Sponsored Debate

Integrative Support for Women Undergoing ART: Myo-Inositol and Melatonin Combined

Scott Roseff (US)

[Roseff] IVFMD/South Florida Institute for Reproductive Medicine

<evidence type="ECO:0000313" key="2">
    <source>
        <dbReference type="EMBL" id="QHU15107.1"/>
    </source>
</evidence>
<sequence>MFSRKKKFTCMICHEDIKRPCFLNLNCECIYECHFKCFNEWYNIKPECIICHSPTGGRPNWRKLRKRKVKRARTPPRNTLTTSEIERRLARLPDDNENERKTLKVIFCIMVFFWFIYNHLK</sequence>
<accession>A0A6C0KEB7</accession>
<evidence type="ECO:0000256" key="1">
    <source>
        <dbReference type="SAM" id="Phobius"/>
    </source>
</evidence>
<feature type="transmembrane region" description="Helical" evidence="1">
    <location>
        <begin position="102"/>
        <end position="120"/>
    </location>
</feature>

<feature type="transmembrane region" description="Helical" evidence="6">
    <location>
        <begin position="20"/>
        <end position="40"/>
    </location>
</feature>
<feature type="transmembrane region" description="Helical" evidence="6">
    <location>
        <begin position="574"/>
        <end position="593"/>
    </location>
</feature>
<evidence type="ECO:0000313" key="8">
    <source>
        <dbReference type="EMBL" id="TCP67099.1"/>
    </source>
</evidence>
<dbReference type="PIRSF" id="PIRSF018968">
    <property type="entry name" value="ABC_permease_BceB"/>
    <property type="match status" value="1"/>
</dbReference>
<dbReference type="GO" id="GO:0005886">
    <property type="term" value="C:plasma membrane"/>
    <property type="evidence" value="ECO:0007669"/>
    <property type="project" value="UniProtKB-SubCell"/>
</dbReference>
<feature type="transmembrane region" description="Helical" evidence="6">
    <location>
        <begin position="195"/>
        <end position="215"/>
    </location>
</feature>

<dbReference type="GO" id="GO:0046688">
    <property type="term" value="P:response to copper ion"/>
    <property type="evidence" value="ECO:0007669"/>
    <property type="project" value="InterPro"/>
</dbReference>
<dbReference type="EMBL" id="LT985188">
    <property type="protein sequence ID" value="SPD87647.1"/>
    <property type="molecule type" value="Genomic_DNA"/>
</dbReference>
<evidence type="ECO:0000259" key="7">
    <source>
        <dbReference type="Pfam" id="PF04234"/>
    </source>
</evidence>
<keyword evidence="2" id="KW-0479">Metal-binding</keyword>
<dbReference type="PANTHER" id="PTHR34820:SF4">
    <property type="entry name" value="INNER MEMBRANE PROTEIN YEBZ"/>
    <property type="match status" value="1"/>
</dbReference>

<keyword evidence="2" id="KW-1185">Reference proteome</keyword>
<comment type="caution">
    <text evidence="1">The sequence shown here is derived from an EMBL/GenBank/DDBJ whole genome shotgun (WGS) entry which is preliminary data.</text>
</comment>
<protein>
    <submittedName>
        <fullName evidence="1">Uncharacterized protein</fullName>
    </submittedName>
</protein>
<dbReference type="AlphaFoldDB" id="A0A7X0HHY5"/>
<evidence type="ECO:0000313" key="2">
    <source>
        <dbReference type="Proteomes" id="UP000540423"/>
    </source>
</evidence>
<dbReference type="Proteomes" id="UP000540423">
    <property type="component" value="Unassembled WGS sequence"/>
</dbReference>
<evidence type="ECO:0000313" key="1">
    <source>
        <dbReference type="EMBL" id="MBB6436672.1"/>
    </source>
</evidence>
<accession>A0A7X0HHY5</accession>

Context: Several factors can affect oocyte quality and therefore pregnancy outcomes in Assisted Reproductive Technology (ART). New evidence highlighted the importance of follicular fluid (FF) and oocyte quality as crucial factors contributing to outcomes of the ART treatment cycle. In particular, higher concentrations of Myo-inositol (MI) and Melatonin (Mel) have been found to be essential for optimal oocyte and embryo maturation and development. Objective: Elucidate the effects of MI in combination with Mel in infertile women undergoing ART. Methods: Reviews and meta-analyses of the literature regarding significant experimental studies and randomized controlled trials (RCTs). Patients: Women with idiopathic infertility and patients undergoing ART. Interventions: Supplementation with MI and Mel. Main outcome measure(s): Oocyte and embryo quality in infertile women undergoing ART. Results: Recent clinical evidence reports a synergic action of MI and Mel supplementation in improving female fertility due to poor oocyte quality and thus pregnancy outcomes in women undergoing ART procedures. In particular, MI, thanks to its role as an FSH second messenger, shows an improvement in oocyte quality during ovarian stimulation protocols. On the other hand, Mel demonstrates a pivotal role in oocyte maturation, regulating the production of progesterone as well as LH sensitivity. Furthermore, Mel’s marked antioxidant activity is crucial for protection against oxidative stress and consequently increasing oocyte quality. Conclusions: MI and Mel supplementation could represent an effective and safe method to support all infertile women undergoing ART procedures. In fact, this supplementation, enriching FF content, has been found to be effective, not only in improving ART outcomes but also in ovarian stimulation protocols by reducing the risk of ovarian hyperstimulation